Remember widgets back in Windows Vista? Well, they’re back – sort of. Widgets are built into Windows 11, allowing you to attach various widgets to a widgets panel. Widgets replace the previous Live Tiles that most people disliked. It’s kind of a gimmick, but somewhat retrospective. Nice for those who want a flashback to the old days. As of now, there are only 11 widgets, though, so it isn’t going to be much of a feature for most users.
There are also some hardware-specific features of Windows 11, which are available if your hardware supports it. This includes Intelligent Video Conferencing, and Windows Projection for projecting your screen to another device or television. Windows Projection requires a compatible WDDM 2.0 and also a WiFi adapter that supports WiFi Direct.
Another big hardware-specific feature is Client Hyper-V, which allows for hardware virtualization. Although this was also supported on Windows 10, 3rd-party software like VirtualBox, which is completely free, have been able to do this for decades. Hyper-V allows the creation of virtual hard drives, virtual switches, and a number of other virtual devices that you can add to your virtual machines.
Windows 11 is also getting some Xbox tech, including AutoHDR, improving gaming and visual experience on supported monitors and displays; and DirectStorage for games to run faster on devices that support NVM Express with Shader Model 6.0.
While removing some personalization, it also adds some personalization back in. For example, it allows you to move the centered taskbar back to the left side, although the start menu still opens in the middle. A relief for those who hate the centered menu. There are a few more customizations for the dark theme that were lacking in Windows 10, such as some windows like the task manager. Although the new slight transparency to all the windows is either love it or hate it.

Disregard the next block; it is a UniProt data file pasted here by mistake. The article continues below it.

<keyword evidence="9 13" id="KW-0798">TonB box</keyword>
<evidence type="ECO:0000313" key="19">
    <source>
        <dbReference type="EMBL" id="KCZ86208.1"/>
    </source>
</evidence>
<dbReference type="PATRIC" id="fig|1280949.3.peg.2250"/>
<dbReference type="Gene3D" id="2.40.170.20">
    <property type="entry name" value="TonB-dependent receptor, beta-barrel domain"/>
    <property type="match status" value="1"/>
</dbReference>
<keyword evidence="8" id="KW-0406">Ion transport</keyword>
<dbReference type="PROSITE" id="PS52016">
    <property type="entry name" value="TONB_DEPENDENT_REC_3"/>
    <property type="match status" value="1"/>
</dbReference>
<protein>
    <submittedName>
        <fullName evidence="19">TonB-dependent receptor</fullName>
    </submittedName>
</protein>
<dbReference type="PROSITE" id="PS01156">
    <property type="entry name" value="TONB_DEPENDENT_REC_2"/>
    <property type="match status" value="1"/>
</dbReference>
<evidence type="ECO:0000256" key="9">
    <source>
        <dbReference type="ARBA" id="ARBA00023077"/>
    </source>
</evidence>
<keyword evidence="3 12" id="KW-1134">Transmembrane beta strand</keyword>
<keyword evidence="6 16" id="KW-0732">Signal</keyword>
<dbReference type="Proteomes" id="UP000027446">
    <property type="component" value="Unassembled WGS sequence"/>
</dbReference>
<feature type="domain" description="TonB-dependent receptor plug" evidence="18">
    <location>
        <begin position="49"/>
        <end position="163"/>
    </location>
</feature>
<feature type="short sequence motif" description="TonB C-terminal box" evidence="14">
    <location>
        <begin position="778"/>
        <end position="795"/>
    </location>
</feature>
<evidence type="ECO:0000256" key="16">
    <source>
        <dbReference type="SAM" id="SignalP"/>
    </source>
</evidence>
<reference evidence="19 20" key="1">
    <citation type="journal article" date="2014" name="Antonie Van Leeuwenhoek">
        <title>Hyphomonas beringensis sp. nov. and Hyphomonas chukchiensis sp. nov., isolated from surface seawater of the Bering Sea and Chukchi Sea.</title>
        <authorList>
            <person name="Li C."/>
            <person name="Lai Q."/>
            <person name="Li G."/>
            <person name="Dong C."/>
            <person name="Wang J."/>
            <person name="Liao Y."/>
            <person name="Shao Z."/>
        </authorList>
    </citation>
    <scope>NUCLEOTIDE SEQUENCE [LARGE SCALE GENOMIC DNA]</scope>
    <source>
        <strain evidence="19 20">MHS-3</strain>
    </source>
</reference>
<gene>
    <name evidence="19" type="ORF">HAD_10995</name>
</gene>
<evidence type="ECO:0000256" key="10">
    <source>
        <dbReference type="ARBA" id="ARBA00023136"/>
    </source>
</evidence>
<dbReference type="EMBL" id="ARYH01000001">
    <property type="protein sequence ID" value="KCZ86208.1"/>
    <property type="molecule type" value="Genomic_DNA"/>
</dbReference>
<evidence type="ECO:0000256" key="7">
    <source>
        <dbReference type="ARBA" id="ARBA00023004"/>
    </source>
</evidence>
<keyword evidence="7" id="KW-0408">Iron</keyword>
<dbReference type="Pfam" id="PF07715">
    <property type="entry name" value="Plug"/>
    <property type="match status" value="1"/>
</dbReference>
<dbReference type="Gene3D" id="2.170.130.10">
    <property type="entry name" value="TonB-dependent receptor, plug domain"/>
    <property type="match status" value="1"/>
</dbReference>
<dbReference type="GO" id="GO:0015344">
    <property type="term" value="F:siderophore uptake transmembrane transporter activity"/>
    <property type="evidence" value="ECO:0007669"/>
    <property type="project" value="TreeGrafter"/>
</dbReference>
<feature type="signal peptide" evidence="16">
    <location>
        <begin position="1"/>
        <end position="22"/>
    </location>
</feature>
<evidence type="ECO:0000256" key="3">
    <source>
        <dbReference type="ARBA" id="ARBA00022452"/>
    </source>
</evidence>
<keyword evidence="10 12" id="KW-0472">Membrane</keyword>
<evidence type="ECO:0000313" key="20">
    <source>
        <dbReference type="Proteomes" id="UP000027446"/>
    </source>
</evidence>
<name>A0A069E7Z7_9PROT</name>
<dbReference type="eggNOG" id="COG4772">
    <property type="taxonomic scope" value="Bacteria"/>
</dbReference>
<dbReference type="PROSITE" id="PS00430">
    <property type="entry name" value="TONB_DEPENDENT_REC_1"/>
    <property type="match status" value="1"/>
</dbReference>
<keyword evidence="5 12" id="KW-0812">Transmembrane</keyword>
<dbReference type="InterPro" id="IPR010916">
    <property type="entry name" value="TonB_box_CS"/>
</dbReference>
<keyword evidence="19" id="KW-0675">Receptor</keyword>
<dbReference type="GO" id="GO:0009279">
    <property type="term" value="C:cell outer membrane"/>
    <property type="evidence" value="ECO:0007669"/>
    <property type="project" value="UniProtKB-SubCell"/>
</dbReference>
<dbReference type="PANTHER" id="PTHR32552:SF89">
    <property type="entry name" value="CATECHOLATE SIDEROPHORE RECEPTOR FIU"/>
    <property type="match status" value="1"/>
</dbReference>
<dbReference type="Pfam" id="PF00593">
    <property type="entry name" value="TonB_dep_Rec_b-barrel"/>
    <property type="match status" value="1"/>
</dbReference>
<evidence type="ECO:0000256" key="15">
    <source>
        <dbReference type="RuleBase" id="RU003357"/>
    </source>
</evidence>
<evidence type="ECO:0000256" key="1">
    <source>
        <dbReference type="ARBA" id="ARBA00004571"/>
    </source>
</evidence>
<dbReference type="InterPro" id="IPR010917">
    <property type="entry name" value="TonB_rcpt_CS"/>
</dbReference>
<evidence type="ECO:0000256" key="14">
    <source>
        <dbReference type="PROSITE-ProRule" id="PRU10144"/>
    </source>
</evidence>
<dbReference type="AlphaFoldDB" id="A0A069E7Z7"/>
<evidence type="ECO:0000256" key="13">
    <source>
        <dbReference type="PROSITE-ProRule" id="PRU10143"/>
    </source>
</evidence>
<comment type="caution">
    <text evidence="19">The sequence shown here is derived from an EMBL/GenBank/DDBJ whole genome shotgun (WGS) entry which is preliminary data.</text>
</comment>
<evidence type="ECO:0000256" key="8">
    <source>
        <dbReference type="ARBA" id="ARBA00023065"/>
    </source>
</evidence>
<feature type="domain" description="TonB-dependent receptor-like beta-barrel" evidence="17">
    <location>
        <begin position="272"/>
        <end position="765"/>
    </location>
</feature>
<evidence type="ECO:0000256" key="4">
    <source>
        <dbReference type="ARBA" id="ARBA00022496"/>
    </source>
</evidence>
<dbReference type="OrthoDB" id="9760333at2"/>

Improved Settings Panel
Unlike Windows 10 which nested all the settings in multiple levels, Windows 11 put it all on one screen so you can see what you want to change at a glance. This is refreshing and much easier to use and navigate than Windows 10.
And for the biggest and possibly most awesome feature in Windows 11 is that it now supports Android apps natively. This means that you can directly install Android apps on your PC. This has the potential to revolutionize the industry, and dramatically improve user adoption of Android apps.
To use the native Android Apps feature, however, you will need powerful-enough hardware; but that’s easy enough to come by in today’s day and age. 8GB of RAM are required, while 16GB are recommended. An SSD is needed, so old computers will need to upgrade to use this feature. It requires an i3 8th Gen, AMD Ryzen 3000, Qualcomm Snapdragon 8c, or better, so older laptops won’t cut it. And you’ll need Windows 11 Build 22000.526 or higher (stable channel) to get the feature.
Android Apps 3rd-Party Alternative
The good news is that if you aren’t on Windows 11, or if your hardware isn’t supported, it’s been possible to run Android apps (although not natively) for years, as shown on Windows 7 in the below picture. Our favorite Android emulator is NoxPlayer, which is totally free and gives you the full Android experience, even native rooting, directly on your laptop or desktop.
The difference between NoxPlayer and Windows 11 native Android apps, is you’ll need to open NoxPlayer to run the apps, while on Windows 11 you can run the apps directly. On the other hand, you can run apps requiring root on NoxPlayer, while on Windows 11 you’ll need to mod the subsystem to achieve root, which is involved and beyond the scope of many people who want to use Android apps on their computer. NoxPlayer, on the other hand, simply has a checkbox in Settings that allows root, which is easy enough for anyone to use.